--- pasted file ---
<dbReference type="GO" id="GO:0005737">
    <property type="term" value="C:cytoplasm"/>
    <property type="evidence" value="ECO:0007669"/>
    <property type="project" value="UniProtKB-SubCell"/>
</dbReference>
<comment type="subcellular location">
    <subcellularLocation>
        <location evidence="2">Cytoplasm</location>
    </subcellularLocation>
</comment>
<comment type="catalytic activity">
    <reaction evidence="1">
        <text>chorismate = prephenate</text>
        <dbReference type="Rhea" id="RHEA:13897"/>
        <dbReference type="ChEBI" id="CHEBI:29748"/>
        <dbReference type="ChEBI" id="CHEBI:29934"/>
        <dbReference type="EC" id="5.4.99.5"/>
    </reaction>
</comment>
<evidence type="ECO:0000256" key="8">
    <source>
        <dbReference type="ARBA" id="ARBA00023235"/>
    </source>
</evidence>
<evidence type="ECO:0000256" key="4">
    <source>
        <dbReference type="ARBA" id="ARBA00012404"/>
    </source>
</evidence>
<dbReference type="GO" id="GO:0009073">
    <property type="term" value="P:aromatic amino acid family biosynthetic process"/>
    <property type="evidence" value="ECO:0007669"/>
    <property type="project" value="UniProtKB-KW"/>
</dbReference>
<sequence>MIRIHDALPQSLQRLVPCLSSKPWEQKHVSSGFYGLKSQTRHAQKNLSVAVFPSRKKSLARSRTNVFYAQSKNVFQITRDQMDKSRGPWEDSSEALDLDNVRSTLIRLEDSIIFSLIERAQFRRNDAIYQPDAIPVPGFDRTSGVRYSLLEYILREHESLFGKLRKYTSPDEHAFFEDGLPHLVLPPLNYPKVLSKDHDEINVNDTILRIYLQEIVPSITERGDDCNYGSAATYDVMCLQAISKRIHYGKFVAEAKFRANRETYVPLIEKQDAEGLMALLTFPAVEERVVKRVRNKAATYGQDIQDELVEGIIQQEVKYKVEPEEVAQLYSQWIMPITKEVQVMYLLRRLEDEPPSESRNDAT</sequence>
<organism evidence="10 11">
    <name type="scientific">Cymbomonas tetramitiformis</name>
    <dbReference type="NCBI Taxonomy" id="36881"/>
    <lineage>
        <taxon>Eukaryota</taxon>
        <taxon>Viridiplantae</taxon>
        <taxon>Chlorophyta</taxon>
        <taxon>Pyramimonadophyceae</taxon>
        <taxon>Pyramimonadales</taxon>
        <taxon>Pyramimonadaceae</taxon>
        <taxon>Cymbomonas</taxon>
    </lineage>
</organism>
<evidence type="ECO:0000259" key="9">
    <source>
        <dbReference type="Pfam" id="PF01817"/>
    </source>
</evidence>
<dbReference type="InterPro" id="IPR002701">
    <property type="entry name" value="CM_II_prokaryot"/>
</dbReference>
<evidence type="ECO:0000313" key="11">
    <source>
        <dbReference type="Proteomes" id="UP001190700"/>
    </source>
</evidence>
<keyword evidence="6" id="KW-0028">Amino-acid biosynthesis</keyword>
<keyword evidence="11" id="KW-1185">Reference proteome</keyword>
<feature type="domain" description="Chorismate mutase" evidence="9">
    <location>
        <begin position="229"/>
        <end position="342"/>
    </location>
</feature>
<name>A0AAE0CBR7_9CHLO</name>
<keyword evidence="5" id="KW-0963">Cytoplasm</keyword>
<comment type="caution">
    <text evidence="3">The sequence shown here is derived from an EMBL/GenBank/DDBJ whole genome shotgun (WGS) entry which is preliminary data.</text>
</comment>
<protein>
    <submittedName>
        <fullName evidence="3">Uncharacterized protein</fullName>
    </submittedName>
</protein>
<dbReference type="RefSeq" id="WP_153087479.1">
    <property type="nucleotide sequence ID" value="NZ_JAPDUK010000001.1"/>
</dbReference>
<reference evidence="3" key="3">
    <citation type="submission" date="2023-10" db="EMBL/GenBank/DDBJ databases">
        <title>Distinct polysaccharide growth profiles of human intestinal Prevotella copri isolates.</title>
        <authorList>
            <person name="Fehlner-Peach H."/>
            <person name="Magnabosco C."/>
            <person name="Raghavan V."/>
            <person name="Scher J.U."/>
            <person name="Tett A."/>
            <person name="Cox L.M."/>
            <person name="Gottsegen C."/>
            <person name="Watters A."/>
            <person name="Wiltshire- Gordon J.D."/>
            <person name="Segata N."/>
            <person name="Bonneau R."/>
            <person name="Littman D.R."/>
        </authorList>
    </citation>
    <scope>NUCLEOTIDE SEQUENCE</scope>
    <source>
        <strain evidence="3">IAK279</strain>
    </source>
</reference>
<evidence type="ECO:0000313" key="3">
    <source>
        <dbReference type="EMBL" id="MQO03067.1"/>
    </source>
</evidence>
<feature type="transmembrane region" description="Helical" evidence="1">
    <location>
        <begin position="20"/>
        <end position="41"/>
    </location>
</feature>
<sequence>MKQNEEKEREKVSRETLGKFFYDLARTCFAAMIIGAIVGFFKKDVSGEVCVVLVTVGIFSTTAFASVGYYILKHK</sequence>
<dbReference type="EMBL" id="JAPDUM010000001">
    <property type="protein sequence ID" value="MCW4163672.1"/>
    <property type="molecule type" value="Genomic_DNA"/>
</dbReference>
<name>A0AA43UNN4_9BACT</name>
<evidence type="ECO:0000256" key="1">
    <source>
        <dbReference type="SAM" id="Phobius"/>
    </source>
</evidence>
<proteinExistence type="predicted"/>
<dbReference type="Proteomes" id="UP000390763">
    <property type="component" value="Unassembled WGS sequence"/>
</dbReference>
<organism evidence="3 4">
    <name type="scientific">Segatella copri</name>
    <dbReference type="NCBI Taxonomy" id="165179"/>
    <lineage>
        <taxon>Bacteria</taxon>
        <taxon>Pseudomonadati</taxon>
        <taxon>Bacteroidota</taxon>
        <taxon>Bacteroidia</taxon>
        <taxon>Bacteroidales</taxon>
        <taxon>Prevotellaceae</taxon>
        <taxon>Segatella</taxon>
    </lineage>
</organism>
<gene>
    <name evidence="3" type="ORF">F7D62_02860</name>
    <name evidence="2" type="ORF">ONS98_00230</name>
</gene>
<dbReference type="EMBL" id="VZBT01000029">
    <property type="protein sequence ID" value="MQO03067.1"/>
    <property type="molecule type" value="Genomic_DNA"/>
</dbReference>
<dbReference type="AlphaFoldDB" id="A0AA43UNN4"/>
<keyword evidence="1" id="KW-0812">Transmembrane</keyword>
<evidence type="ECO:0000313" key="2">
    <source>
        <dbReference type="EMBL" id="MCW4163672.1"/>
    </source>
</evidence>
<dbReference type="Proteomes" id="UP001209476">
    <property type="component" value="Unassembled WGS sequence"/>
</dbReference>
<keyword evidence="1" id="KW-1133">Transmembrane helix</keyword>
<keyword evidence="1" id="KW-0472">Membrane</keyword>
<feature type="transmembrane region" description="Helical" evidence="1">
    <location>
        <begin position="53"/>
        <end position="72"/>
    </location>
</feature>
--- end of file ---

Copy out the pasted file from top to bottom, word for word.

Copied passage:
<dbReference type="GO" id="GO:0005737">
    <property type="term" value="C:cytoplasm"/>
    <property type="evidence" value="ECO:0007669"/>
    <property type="project" value="UniProtKB-SubCell"/>
</dbReference>
<comment type="subcellular location">
    <subcellularLocation>
        <location evidence="2">Cytoplasm</location>
    </subcellularLocation>
</comment>
<comment type="catalytic activity">
    <reaction evidence="1">
        <text>chorismate = prephenate</text>
        <dbReference type="Rhea" id="RHEA:13897"/>
        <dbReference type="ChEBI" id="CHEBI:29748"/>
        <dbReference type="ChEBI" id="CHEBI:29934"/>
        <dbReference type="EC" id="5.4.99.5"/>
    </reaction>
</comment>
<evidence type="ECO:0000256" key="8">
    <source>
        <dbReference type="ARBA" id="ARBA00023235"/>
    </source>
</evidence>
<evidence type="ECO:0000256" key="4">
    <source>
        <dbReference type="ARBA" id="ARBA00012404"/>
    </source>
</evidence>
<dbReference type="GO" id="GO:0009073">
    <property type="term" value="P:aromatic amino acid family biosynthetic process"/>
    <property type="evidence" value="ECO:0007669"/>
    <property type="project" value="UniProtKB-KW"/>
</dbReference>
<sequence>MIRIHDALPQSLQRLVPCLSSKPWEQKHVSSGFYGLKSQTRHAQKNLSVAVFPSRKKSLARSRTNVFYAQSKNVFQITRDQMDKSRGPWEDSSEALDLDNVRSTLIRLEDSIIFSLIERAQFRRNDAIYQPDAIPVPGFDRTSGVRYSLLEYILREHESLFGKLRKYTSPDEHAFFEDGLPHLVLPPLNYPKVLSKDHDEINVNDTILRIYLQEIVPSITERGDDCNYGSAATYDVMCLQAISKRIHYGKFVAEAKFRANRETYVPLIEKQDAEGLMALLTFPAVEERVVKRVRNKAATYGQDIQDELVEGIIQQEVKYKVEPEEVAQLYSQWIMPITKEVQVMYLLRRLEDEPPSESRNDAT</sequence>
<organism evidence="10 11">
    <name type="scientific">Cymbomonas tetramitiformis</name>
    <dbReference type="NCBI Taxonomy" id="36881"/>
    <lineage>
        <taxon>Eukaryota</taxon>
        <taxon>Viridiplantae</taxon>
        <taxon>Chlorophyta</taxon>
        <taxon>Pyramimonadophyceae</taxon>
        <taxon>Pyramimonadales</taxon>
        <taxon>Pyramimonadaceae</taxon>
        <taxon>Cymbomonas</taxon>
    </lineage>
</organism>
<evidence type="ECO:0000259" key="9">
    <source>
        <dbReference type="Pfam" id="PF01817"/>
    </source>
</evidence>
<dbReference type="InterPro" id="IPR002701">
    <property type="entry name" value="CM_II_prokaryot"/>
</dbReference>
<evidence type="ECO:0000313" key="11">
    <source>
        <dbReference type="Proteomes" id="UP001190700"/>
    </source>
</evidence>
<keyword evidence="6" id="KW-0028">Amino-acid biosynthesis</keyword>
<keyword evidence="11" id="KW-1185">Reference proteome</keyword>
<feature type="domain" description="Chorismate mutase" evidence="9">
    <location>
        <begin position="229"/>
        <end position="342"/>
    </location>
</feature>
<name>A0AAE0CBR7_9CHLO</name>
<keyword evidence="5" id="KW-0963">Cytoplasm</keyword>
<comment type="caution">
    <text evidence="3">The sequence shown here is derived from an EMBL/GenBank/DDBJ whole genome shotgun (WGS) entry which is preliminary data.</text>
</comment>
<protein>
    <submittedName>
        <fullName evidence="3">Uncharacterized protein</fullName>
    </submittedName>
</protein>
<dbReference type="RefSeq" id="WP_153087479.1">
    <property type="nucleotide sequence ID" value="NZ_JAPDUK010000001.1"/>
</dbReference>
<reference evidence="3" key="3">
    <citation type="submission" date="2023-10" db="EMBL/GenBank/DDBJ databases">
        <title>Distinct polysaccharide growth profiles of human intestinal Prevotella copri isolates.</title>
        <authorList>
            <person name="Fehlner-Peach H."/>
            <person name="Magnabosco C."/>
            <person name="Raghavan V."/>
            <person name="Scher J.U."/>
            <person name="Tett A."/>
            <person name="Cox L.M."/>
            <person name="Gottsegen C."/>
            <person name="Watters A."/>
            <person name="Wiltshire- Gordon J.D."/>
            <person name="Segata N."/>
            <person name="Bonneau R."/>
            <person name="Littman D.R."/>
        </authorList>
    </citation>
    <scope>NUCLEOTIDE SEQUENCE</scope>
    <source>
        <strain evidence="3">IAK279</strain>
    </source>
</reference>
<evidence type="ECO:0000313" key="3">
    <source>
        <dbReference type="EMBL" id="MQO03067.1"/>
    </source>
</evidence>
<feature type="transmembrane region" description="Helical" evidence="1">
    <location>
        <begin position="20"/>
        <end position="41"/>
    </location>
</feature>
<sequence>MKQNEEKEREKVSRETLGKFFYDLARTCFAAMIIGAIVGFFKKDVSGEVCVVLVTVGIFSTTAFASVGYYILKHK</sequence>
<dbReference type="EMBL" id="JAPDUM010000001">
    <property type="protein sequence ID" value="MCW4163672.1"/>
    <property type="molecule type" value="Genomic_DNA"/>
</dbReference>
<name>A0AA43UNN4_9BACT</name>
<evidence type="ECO:0000256" key="1">
    <source>
        <dbReference type="SAM" id="Phobius"/>
    </source>
</evidence>
<proteinExistence type="predicted"/>
<dbReference type="Proteomes" id="UP000390763">
    <property type="component" value="Unassembled WGS sequence"/>
</dbReference>
<organism evidence="3 4">
    <name type="scientific">Segatella copri</name>
    <dbReference type="NCBI Taxonomy" id="165179"/>
    <lineage>
        <taxon>Bacteria</taxon>
        <taxon>Pseudomonadati</taxon>
        <taxon>Bacteroidota</taxon>
        <taxon>Bacteroidia</taxon>
        <taxon>Bacteroidales</taxon>
        <taxon>Prevotellaceae</taxon>
        <taxon>Segatella</taxon>
    </lineage>
</organism>
<gene>
    <name evidence="3" type="ORF">F7D62_02860</name>
    <name evidence="2" type="ORF">ONS98_00230</name>
</gene>
<dbReference type="EMBL" id="VZBT01000029">
    <property type="protein sequence ID" value="MQO03067.1"/>
    <property type="molecule type" value="Genomic_DNA"/>
</dbReference>
<dbReference type="AlphaFoldDB" id="A0AA43UNN4"/>
<keyword evidence="1" id="KW-0812">Transmembrane</keyword>
<evidence type="ECO:0000313" key="2">
    <source>
        <dbReference type="EMBL" id="MCW4163672.1"/>
    </source>
</evidence>
<dbReference type="Proteomes" id="UP001209476">
    <property type="component" value="Unassembled WGS sequence"/>
</dbReference>
<keyword evidence="1" id="KW-1133">Transmembrane helix</keyword>
<keyword evidence="1" id="KW-0472">Membrane</keyword>
<feature type="transmembrane region" description="Helical" evidence="1">
    <location>
        <begin position="53"/>
        <end position="72"/>
    </location>
</feature>